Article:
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Research Day Emphasizes Student Research on Topics from Breast Cancer to PTSD

By Jenna Pizzi

Published on April 11, 2018

More than 240 student researchers and their faculty advisors presented novel research being conducted throughout the University’s four colleges during the 16th Annual Research Day on Thursday, April 5, 2018.

 Posters filled two gymnasiums inside the Athletic/Recreation Center that promoted communication and collaboration between investigators at the University who examined each other’s findings. Because of the University's size, most undergraduate students can conduct research with faculty early in their academic careers.

Jaspal Brar BI’18 presented research he has been doing in the lab of Bela Peethambaran PhD, focused on the use of Myrothamnus flabellifolius, a South African medicinal plant which contains extracts that are selectively toxic to breast cancer cells, while leaving healthy cells unaffected. Brar’s research showed that the compound made from the plant is effective to kill cancer cells but left the non-cancerous cells unharmed.

A group of students in the master of occupational therapy program conducted a literature review on the research done using virtual reality to combat the debilitating effects of PTSD in patients. Lindsey Hunt MOT’19, Sara Stofanak MOT’19, and Jennifer White MOT’19 said the PTSD studies have shown promising results, so they are proposing for occupational therapists to study the use of similar technology to help patients adjust to everyday tasks. 

Mahima Singh PhD’19 (pharmaceutics) presented research from her lab, led by Kamal Jonnalagadda PhD, of a novel type of scaffold for dermal regeneration made using a 3D-printing technology. The scaffold could be used under the skin to release medications to help in wound care and would be degradable, preventing the need for a second surgery to remove the device.

In an examination of the prevalence of C. difficile, of C. Diff, infection at a local hospital, Ashley Russell MPH’18 found that by adapting existing policies, hospitals could limit the frequency or length of infection.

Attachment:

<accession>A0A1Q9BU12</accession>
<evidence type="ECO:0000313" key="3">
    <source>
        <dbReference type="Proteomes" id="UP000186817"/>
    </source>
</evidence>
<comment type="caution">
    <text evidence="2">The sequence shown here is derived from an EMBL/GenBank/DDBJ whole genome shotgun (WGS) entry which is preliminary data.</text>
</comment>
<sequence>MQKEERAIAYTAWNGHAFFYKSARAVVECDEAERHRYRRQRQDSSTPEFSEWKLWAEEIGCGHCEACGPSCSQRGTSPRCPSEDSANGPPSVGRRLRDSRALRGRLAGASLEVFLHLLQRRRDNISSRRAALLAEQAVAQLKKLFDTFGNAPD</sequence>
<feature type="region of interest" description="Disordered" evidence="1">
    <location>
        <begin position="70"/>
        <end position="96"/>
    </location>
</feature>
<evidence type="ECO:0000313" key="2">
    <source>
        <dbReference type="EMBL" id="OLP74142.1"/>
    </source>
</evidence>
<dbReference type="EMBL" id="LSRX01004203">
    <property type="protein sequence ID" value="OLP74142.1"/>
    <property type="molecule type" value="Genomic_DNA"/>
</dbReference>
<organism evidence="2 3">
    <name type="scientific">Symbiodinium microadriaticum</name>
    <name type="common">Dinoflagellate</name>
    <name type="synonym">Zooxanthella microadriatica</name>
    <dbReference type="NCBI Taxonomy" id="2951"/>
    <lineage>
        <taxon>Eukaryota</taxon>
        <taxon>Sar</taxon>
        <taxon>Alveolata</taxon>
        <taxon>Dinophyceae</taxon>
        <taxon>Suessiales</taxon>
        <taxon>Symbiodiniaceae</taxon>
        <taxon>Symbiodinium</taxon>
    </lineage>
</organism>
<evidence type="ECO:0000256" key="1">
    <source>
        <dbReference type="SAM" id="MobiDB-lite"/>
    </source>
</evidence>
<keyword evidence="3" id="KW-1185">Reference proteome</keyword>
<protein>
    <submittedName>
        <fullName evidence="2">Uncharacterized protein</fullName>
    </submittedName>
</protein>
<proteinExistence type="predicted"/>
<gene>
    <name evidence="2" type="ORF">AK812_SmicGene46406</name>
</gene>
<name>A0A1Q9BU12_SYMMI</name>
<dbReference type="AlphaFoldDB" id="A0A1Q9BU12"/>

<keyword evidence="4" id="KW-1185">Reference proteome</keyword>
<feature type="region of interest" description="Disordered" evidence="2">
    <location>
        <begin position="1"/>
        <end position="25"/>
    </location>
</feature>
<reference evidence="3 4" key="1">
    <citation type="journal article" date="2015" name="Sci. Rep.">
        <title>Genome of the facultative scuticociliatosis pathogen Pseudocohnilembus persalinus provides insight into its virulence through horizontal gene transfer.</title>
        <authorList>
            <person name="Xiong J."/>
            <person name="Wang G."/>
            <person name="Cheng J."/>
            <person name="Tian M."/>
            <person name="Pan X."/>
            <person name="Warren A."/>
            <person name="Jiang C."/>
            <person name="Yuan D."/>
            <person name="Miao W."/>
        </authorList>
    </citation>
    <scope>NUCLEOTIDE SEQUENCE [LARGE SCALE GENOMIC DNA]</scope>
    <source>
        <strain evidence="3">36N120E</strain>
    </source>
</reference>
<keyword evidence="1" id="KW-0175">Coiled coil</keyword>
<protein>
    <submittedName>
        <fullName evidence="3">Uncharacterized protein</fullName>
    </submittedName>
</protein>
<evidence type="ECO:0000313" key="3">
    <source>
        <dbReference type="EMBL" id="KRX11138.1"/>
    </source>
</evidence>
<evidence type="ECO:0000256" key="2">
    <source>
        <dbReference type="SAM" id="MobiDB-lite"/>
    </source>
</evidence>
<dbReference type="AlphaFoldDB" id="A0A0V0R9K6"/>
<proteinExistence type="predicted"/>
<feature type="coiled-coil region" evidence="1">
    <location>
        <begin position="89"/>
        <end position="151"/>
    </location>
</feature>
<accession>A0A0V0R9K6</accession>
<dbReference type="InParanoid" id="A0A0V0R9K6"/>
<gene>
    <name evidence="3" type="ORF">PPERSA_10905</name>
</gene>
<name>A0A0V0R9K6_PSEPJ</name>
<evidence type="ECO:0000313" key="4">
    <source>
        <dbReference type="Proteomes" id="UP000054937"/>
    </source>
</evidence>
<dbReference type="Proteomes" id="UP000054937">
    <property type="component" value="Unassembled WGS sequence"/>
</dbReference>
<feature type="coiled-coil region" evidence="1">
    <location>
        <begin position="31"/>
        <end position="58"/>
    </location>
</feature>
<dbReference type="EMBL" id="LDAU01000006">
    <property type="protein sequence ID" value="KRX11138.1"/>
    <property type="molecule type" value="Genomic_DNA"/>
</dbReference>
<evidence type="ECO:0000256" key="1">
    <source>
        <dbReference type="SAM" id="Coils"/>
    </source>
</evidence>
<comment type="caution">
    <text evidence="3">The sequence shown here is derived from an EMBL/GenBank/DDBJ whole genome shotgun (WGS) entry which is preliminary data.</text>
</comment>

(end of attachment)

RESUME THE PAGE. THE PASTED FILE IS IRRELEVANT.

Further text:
Included each year at Research Day is the annual John C. Krantz, Jr., Distinguished Lecture, now in its 31st year, that brings an esteemed speaker to campus. This year, Michael J. Sofia, PhD, chief scientific officer at Arbutus Biopharma, Inc., and current USciences board member, presented “The Discovery of Sofobuvir and How HCV Was Cured.”

The Krantz Lecture was established in 1984 in honor and memory of John Christian Krantz, Jr., PhD, who was the chairman of the Department of Pharmacology at the University of Maryland School of Medicine from 1932 to 1965. Dr. Krantz served 13 years as a member of the board of trustees. Through the annual lecture, the University continues to honor Dr. Krantz’s distinguished career, humanitarianism and his positive influence on generations of physicians and medical scientists.

For the second year, Research Day was preceded by the Undergraduate Research Festival hosted by the Center for Undergraduate Research. From March 13 through 15, the festival hosted “Images of Research and Scholarship,” a visual competition featuring nine stunning images produced by undergraduate researchers on display in the atrium of the McNeil Science and Technology Center. In addition to faculty judges for the images, an online poll was held to determine a “popular choice award” from the CUR Facebook page. 


16th Annual Research Day

Categories: News, Research, Faculty, Students, Mayes College of Healthcare Business and Policy, Misher College of Arts and Sciences, Philadelphia College of Pharmacy, Samson College of Health Sciences, Presentation